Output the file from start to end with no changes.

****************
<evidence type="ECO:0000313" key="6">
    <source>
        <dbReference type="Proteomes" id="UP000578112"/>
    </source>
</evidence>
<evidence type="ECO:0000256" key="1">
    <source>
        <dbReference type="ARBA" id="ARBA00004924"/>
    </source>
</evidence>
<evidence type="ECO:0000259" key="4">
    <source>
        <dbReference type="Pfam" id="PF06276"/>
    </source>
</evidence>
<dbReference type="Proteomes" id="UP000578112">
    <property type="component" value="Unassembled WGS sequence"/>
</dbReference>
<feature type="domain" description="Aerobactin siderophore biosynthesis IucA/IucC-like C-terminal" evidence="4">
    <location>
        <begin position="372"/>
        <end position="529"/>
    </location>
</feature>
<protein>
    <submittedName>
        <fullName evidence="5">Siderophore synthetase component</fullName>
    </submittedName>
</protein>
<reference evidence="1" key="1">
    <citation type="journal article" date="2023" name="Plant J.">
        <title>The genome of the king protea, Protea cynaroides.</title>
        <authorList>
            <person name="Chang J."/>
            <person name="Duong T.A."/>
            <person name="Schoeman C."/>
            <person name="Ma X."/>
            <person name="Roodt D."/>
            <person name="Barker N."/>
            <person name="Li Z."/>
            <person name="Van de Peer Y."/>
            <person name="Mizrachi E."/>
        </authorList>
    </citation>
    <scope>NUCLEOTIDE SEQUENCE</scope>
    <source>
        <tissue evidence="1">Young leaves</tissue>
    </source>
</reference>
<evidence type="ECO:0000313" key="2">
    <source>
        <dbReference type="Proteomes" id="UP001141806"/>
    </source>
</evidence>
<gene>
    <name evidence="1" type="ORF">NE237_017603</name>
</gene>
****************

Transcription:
<evidence type="ECO:0000313" key="6">
    <source>
        <dbReference type="Proteomes" id="UP000578112"/>
    </source>
</evidence>
<evidence type="ECO:0000256" key="1">
    <source>
        <dbReference type="ARBA" id="ARBA00004924"/>
    </source>
</evidence>
<evidence type="ECO:0000259" key="4">
    <source>
        <dbReference type="Pfam" id="PF06276"/>
    </source>
</evidence>
<dbReference type="Proteomes" id="UP000578112">
    <property type="component" value="Unassembled WGS sequence"/>
</dbReference>
<feature type="domain" description="Aerobactin siderophore biosynthesis IucA/IucC-like C-terminal" evidence="4">
    <location>
        <begin position="372"/>
        <end position="529"/>
    </location>
</feature>
<protein>
    <submittedName>
        <fullName evidence="5">Siderophore synthetase component</fullName>
    </submittedName>
</protein>
<reference evidence="1" key="1">
    <citation type="journal article" date="2023" name="Plant J.">
        <title>The genome of the king protea, Protea cynaroides.</title>
        <authorList>
            <person name="Chang J."/>
            <person name="Duong T.A."/>
            <person name="Schoeman C."/>
            <person name="Ma X."/>
            <person name="Roodt D."/>
            <person name="Barker N."/>
            <person name="Li Z."/>
            <person name="Van de Peer Y."/>
            <person name="Mizrachi E."/>
        </authorList>
    </citation>
    <scope>NUCLEOTIDE SEQUENCE</scope>
    <source>
        <tissue evidence="1">Young leaves</tissue>
    </source>
</reference>
<evidence type="ECO:0000313" key="2">
    <source>
        <dbReference type="Proteomes" id="UP001141806"/>
    </source>
</evidence>
<gene>
    <name evidence="1" type="ORF">NE237_017603</name>
</gene>